"We never sought this, it came looking for us," said the abbess. "At first we were worried it would affect our cloistered life, so we asked St. Joseph in prayer. Our prayers were answered, and we thought that this album would be a good thing if it touches people's lives and helps them find peace."
The album will feature the most ancient form of Gregorian chant, the first music ever to be written down.
Other artists on the Universal Music label include Elton John, The Rolling Stones, Amy Winehouse, U2 and Lady GaGa.
“Although the nuns do not leave the convent, the whole world will now hear the true beauty of their singing,” Stainer commented.
Decca Records executive Tom Lewis was also enthusiastic about the prospective album.
"When you hear the sound of nuns chanting, it's like an immediate escape from the challenges, stresses, noise and pace of modern living. You're given a glimpse of a secret world of peace and calm," he said.
The nuns’ album “Voices – Chant from Avignon” will be released worldwide in November.
In 2008, the Cistercian Monks of Stift Heiligenkreuz released their Universal Music album “Chant: Music for Paradise,” which sold over one million copies.
Washington D.C., Jul 27, 2010 (CNA) - The website InsideCatholic.com has launched a new version of its site, featuring an attractive design and greater integration of social networking features. Social networking helps make readers “partners in evangelization,” the site said, adding that the revision is intended to reflect “digital literacy.”
InsideCatholic.com editor Deal Hudson told CNA that the new version of the website is only the first of many ongoing revisions intended to make the site “a comprehensive media apostolate.”
The new design also kept in mind the importance of aesthetic concerns.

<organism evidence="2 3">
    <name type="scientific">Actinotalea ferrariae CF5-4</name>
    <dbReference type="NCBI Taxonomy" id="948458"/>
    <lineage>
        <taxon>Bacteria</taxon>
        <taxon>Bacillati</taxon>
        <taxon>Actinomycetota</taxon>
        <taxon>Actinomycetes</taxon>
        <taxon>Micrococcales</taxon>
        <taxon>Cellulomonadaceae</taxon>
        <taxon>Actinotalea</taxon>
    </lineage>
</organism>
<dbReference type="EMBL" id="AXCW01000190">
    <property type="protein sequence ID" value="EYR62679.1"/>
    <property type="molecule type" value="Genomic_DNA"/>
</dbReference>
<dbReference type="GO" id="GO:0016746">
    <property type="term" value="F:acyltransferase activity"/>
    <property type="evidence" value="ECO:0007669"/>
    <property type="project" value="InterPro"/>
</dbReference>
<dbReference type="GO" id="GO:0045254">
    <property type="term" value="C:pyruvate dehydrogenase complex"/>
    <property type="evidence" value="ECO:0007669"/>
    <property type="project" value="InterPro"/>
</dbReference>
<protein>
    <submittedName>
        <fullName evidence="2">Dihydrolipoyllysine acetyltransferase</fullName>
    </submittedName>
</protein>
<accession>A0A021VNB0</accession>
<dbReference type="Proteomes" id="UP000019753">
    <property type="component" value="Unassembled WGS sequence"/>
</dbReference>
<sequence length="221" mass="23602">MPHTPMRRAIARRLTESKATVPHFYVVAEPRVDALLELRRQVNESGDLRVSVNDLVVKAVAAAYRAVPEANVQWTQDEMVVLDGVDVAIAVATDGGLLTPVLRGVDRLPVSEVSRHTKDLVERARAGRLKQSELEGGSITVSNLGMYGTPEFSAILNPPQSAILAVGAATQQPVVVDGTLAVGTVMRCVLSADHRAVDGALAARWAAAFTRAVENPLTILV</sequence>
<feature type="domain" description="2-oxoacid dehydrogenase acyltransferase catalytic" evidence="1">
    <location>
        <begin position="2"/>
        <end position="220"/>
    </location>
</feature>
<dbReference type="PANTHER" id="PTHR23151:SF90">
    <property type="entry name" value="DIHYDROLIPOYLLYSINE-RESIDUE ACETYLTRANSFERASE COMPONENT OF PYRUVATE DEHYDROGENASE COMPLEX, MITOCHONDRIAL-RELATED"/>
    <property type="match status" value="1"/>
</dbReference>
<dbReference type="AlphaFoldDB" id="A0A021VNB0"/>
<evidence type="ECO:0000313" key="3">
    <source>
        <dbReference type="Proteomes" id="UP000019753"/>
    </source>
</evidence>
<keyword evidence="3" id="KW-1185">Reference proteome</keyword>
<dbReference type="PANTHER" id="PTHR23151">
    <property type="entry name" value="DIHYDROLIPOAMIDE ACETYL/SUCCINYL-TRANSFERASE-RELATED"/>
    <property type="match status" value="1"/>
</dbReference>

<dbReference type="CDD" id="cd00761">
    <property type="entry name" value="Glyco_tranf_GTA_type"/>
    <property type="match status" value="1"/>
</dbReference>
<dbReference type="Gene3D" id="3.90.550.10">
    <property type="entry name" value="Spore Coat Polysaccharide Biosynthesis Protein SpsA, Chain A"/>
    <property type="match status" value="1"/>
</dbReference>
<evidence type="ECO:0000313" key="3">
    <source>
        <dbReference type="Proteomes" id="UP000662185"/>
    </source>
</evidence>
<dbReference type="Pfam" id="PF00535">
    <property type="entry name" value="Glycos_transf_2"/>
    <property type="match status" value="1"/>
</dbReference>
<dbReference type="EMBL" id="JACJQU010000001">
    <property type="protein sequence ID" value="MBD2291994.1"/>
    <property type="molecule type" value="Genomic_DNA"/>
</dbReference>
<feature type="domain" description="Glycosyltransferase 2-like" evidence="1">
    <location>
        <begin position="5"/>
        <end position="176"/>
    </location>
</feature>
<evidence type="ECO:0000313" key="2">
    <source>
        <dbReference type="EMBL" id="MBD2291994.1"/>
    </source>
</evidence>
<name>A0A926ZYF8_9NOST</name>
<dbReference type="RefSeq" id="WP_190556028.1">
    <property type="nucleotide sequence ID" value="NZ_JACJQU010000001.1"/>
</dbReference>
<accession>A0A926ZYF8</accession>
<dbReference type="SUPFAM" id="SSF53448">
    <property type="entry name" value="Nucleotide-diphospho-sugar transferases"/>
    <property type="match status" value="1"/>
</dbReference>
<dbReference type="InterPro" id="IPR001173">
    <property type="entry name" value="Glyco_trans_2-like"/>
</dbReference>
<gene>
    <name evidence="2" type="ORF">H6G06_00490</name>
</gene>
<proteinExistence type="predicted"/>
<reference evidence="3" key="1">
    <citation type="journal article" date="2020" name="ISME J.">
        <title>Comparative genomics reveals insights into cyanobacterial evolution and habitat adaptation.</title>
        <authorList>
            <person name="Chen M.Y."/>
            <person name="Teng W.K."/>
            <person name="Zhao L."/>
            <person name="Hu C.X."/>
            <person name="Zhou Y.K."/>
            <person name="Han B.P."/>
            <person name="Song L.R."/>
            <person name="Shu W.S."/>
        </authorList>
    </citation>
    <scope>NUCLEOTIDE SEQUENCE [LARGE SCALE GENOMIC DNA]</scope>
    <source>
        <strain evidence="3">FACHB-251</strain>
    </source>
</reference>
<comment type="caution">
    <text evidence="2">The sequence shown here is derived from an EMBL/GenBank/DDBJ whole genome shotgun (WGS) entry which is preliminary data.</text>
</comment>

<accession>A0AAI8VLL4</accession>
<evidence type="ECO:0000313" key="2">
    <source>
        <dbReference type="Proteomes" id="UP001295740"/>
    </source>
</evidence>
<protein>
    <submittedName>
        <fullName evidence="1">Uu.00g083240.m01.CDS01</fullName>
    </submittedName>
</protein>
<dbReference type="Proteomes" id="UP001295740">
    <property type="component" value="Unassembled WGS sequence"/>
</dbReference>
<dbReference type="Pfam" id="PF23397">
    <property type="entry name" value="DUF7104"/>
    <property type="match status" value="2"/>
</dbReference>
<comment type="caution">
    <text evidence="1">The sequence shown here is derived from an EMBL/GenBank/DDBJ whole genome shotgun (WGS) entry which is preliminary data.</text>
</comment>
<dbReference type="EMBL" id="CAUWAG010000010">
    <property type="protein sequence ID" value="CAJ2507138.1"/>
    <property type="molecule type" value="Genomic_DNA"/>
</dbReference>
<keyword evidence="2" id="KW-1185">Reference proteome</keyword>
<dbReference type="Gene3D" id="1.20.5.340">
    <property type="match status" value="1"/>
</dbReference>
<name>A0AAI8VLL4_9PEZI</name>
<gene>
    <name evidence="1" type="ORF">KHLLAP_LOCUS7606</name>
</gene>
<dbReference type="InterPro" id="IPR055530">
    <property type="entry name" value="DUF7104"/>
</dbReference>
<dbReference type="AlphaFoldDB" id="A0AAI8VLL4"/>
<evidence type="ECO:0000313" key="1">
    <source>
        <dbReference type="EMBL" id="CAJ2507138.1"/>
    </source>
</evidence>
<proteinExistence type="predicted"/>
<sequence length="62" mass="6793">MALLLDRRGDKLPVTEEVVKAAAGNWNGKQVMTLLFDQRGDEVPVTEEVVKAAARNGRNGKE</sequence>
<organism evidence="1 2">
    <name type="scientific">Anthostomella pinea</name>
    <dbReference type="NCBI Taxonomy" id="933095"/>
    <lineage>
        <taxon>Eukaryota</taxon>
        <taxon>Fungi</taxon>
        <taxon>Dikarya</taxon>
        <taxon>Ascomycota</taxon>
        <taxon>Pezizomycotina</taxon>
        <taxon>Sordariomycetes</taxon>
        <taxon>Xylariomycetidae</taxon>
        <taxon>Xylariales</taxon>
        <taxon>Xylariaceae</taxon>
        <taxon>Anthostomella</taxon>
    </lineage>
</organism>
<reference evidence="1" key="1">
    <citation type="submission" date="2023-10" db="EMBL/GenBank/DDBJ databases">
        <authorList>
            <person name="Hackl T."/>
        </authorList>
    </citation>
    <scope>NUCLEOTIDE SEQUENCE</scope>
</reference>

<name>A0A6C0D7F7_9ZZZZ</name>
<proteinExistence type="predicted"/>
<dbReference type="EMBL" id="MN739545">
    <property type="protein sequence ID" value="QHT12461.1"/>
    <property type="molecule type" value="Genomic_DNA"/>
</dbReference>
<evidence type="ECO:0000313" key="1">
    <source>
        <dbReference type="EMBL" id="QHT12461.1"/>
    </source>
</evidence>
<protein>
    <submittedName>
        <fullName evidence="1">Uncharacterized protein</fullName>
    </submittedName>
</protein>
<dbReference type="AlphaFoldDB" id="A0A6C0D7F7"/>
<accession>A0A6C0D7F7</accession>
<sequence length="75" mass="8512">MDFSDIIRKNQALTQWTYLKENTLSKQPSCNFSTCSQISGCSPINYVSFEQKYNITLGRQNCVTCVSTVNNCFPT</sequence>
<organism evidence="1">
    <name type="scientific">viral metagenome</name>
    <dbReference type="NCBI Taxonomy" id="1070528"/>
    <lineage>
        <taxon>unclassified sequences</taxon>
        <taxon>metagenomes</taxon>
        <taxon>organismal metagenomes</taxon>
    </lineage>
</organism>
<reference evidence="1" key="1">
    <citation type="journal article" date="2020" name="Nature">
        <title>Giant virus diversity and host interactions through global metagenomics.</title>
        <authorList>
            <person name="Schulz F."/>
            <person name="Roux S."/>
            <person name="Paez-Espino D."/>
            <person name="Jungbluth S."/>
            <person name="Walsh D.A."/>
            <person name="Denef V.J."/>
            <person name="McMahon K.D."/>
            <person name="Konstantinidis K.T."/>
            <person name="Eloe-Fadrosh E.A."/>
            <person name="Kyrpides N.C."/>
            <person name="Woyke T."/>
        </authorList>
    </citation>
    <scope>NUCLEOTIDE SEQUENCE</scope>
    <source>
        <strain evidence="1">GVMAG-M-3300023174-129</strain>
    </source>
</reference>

“The beauty of good design, we think, should always be part of how Catholics present themselves on the Internet,” Hudson said.
He described the new InsideCatholic site as “fully fitted” with social media interfaces and with improved functionality and attractiveness in its columns, articles and blog and video posts.
“The direction of the Internet is increasingly trending toward interaction and interface, while the amount of information available has become nearly overwhelming,” Hudson said in an article announcing the changes. “Social media allows users to select their favorite content and spread it exponentially in any direction they choose. This makes every reader a potential partner.”
Hudson's design team also operated with the idea that social networking is “integral” to how Catholic websites invite their visitors to become “partners in evangelization.” The site redesign, according to Hudson, aspired to represent “digital literacy” by providing accurate, well-presented content and also a space for people to interact “with intelligence and cordiality.”
“I'm sure that one day, we'll all look back at the first versions of our site in much the same way I remember the rabbit ears on the family TV. Technology is always moving, and Catholics need to keep up,” Hudson wrote in his announcement article.